Lawyers have said that taking the law at face value could mean that none of a company’s suppliers, service providers or international outposts could use any Internet service providers, cloud networks, shipping companies or other vendors that might be built with routers, switches or other components made by restricted companies.
As an example, that would capture a US company with a London office that uses the Royal Mail service to ship products, because the UK’s national mail carrier could employ Huawei networking gear deep in its systems, an analysis by one trade group said.
The provision could also apply to a pharmaceutical company that sells medicines to the US Department of Veterans Affairs, if the company, for example, has an Indian manufacturing plant that taps one of India’s largest telecom companies, Bharti Airtel, for its employees’ mobile phone services, as Airtel relies on Huawei for networking gear, the analysis said.
Clark, who managed the passage of the 2018 defense bill as deputy staff director and general counsel on the US Senate Armed Services Committee, said that Congress omitted definitions of “use” and “entity,” which broaden the scope of the law, allowing US intelligence agencies to later tailor the implementation of the law to address specific national-security threats.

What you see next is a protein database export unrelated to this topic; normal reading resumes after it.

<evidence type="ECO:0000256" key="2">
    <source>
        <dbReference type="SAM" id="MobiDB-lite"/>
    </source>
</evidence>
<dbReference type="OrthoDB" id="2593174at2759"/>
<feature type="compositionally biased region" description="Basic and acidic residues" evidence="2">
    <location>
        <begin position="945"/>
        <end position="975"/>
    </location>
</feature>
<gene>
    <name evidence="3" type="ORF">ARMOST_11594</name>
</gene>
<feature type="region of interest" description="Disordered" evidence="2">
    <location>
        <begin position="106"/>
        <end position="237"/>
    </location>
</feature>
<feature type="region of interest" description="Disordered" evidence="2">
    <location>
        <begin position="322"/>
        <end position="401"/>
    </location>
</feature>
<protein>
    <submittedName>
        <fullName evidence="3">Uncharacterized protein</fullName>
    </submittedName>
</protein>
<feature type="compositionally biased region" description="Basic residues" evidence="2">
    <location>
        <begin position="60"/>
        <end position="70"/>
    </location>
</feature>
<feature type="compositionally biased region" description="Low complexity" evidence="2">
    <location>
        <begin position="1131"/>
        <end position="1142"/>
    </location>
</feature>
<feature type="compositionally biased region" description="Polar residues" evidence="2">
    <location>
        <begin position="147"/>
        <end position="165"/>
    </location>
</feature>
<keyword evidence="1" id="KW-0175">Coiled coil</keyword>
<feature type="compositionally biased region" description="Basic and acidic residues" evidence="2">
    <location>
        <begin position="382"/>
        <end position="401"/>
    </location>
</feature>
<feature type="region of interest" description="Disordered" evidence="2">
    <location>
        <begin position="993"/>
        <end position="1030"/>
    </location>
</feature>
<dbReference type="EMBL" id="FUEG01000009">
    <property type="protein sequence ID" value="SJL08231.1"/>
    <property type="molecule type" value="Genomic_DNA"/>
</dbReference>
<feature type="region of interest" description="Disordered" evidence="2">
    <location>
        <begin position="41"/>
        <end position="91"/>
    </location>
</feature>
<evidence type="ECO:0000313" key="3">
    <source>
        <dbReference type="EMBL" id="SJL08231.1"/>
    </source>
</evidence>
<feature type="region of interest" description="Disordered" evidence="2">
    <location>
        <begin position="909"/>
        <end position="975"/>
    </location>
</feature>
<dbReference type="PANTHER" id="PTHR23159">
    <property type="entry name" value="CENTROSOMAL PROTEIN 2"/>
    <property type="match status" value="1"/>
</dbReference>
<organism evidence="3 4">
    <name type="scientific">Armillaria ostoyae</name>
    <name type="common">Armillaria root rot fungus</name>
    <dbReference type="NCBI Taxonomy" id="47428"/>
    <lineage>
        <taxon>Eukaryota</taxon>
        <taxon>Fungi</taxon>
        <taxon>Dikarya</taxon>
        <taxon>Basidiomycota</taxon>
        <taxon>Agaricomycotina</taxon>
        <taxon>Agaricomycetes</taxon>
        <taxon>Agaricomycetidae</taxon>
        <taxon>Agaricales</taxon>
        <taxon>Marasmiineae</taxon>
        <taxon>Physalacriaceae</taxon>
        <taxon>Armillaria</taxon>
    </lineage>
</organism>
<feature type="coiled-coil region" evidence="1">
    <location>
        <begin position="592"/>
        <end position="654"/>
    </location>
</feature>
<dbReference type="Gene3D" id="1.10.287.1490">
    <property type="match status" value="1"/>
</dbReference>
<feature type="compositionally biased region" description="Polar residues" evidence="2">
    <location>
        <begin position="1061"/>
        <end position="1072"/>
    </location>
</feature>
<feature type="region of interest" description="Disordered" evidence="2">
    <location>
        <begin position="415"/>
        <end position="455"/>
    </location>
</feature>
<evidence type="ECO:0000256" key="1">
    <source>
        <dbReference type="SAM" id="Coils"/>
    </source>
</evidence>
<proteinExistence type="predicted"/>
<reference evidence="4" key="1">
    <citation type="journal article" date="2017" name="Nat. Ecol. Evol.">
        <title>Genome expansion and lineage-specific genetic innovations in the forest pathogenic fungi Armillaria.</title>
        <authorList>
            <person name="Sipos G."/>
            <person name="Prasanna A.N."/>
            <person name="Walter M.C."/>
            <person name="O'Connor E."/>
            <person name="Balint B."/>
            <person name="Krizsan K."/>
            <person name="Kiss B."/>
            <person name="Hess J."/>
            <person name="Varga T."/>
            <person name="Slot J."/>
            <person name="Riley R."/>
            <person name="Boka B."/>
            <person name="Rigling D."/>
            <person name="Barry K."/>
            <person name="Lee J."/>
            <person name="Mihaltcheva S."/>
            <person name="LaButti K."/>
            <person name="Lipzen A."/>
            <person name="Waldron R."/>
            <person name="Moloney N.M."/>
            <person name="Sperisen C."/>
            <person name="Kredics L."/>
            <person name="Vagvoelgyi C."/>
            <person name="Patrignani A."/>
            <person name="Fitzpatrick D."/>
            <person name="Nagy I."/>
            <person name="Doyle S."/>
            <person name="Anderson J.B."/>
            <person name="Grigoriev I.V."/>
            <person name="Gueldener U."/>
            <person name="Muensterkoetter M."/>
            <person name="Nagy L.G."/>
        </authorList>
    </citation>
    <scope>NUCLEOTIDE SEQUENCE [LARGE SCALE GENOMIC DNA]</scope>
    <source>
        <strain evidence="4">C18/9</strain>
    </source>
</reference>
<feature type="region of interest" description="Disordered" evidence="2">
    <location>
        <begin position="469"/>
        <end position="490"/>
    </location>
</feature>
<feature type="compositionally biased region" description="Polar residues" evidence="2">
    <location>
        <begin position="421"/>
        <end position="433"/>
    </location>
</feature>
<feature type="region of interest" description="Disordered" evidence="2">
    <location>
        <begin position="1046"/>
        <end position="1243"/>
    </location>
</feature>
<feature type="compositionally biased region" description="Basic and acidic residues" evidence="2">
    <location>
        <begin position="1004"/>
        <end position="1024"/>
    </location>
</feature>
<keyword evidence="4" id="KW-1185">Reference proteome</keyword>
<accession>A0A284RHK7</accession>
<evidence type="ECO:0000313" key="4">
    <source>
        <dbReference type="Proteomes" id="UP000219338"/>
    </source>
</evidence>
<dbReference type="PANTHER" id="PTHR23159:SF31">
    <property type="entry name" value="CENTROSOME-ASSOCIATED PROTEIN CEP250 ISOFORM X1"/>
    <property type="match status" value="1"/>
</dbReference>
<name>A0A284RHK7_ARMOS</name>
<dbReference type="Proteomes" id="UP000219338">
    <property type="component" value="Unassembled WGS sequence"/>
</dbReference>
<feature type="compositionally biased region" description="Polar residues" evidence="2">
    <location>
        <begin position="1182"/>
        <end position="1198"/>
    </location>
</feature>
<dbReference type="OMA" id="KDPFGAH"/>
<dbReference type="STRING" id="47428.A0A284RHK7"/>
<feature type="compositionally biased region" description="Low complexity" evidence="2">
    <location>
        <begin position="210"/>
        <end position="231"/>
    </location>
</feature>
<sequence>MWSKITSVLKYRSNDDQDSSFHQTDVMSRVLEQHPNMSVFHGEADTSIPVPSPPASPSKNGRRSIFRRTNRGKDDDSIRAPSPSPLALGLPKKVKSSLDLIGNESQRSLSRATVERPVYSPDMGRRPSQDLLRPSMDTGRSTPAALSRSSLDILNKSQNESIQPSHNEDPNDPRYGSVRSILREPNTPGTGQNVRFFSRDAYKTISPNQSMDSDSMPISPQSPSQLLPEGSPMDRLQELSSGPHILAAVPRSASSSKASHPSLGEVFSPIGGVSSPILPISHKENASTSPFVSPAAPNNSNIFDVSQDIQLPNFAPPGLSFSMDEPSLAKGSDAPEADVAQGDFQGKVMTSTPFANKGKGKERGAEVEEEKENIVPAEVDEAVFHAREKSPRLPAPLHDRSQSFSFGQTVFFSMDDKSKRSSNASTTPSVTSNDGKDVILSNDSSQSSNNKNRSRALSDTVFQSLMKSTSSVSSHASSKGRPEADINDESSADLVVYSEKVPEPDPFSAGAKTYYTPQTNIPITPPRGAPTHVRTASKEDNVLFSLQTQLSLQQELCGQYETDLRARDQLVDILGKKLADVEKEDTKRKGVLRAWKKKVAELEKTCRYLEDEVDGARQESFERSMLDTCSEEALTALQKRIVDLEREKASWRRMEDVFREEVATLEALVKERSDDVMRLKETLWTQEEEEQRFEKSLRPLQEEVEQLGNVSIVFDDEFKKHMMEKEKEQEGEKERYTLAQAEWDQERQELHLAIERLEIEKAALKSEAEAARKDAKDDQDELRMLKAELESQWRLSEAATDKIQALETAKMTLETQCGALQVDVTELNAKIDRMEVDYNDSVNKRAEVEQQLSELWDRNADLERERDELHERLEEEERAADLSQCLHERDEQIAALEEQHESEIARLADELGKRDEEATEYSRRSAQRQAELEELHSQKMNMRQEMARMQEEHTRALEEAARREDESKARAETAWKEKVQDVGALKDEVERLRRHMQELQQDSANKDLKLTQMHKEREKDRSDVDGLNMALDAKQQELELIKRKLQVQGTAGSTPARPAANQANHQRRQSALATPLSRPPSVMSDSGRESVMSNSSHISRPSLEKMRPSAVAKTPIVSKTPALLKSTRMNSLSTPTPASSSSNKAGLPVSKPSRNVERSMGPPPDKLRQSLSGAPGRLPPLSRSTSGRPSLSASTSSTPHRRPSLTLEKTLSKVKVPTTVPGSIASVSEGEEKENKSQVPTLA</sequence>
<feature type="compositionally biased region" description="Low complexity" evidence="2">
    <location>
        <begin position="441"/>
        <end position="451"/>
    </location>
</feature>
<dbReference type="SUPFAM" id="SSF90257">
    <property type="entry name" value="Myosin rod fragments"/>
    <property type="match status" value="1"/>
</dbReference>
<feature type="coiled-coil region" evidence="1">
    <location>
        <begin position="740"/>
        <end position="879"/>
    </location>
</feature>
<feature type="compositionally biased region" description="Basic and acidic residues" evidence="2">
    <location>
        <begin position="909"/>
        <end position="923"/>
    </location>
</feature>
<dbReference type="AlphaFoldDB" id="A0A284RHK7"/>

The politics around China policies are complicating the matter, as the two countries trade barbs over the handling of the COVID-19 outbreak and hot-button issues such as the status of Taiwan and Hong Kong.
“Two years ago this might have seemed like an overreach, but since then a lot of things have happened and it’s now consistent with US policy,” Hanke said of the provision.
Some administration officials are aware of the potential negative consequences for US businesses and the government, but they are also wary of the optics in the current political environment should they intervene to narrow the scope of the law, people familiar with internal deliberations said.
Before the law takes effect, the administration has to issue regulations to implement it, which would allow businesses to make their concerns known, the people said, adding that the rules have been stalled for months at the US Office of Management and Budget.
The Trump administration is working across agencies to meet the August deadline and implement the law, but the process takes longer for some rules than others, a senior administration official said.
The defense law allows for government agencies to grant companies a one-time waiver, but lawyers have said that the provision is unlikely to solve the underlying problems.
Instead, the business community is asking Congress to insert language into the next coronavirus stimulus package to delay the implementation and then clarify the scope when the next defense authorization bill comes up for debate, people familiar with the deliberations said.
Still, it is unclear if the Trump administration or Congress can be convinced to amend the law at a time when the relationship between the world’s two largest economies is rapidly deteriorating.
To prepare for a worst-case scenario, some lawyers are advising their clients to draw up waiver applications and counseling companies to analyze what their businesses would look like if they no longer sought government contracts. For some, that might mean that they would need to reconsider that part of their business.
“If it’s so complicated, maybe it’s not worth it to keep working with the government,” Clark said.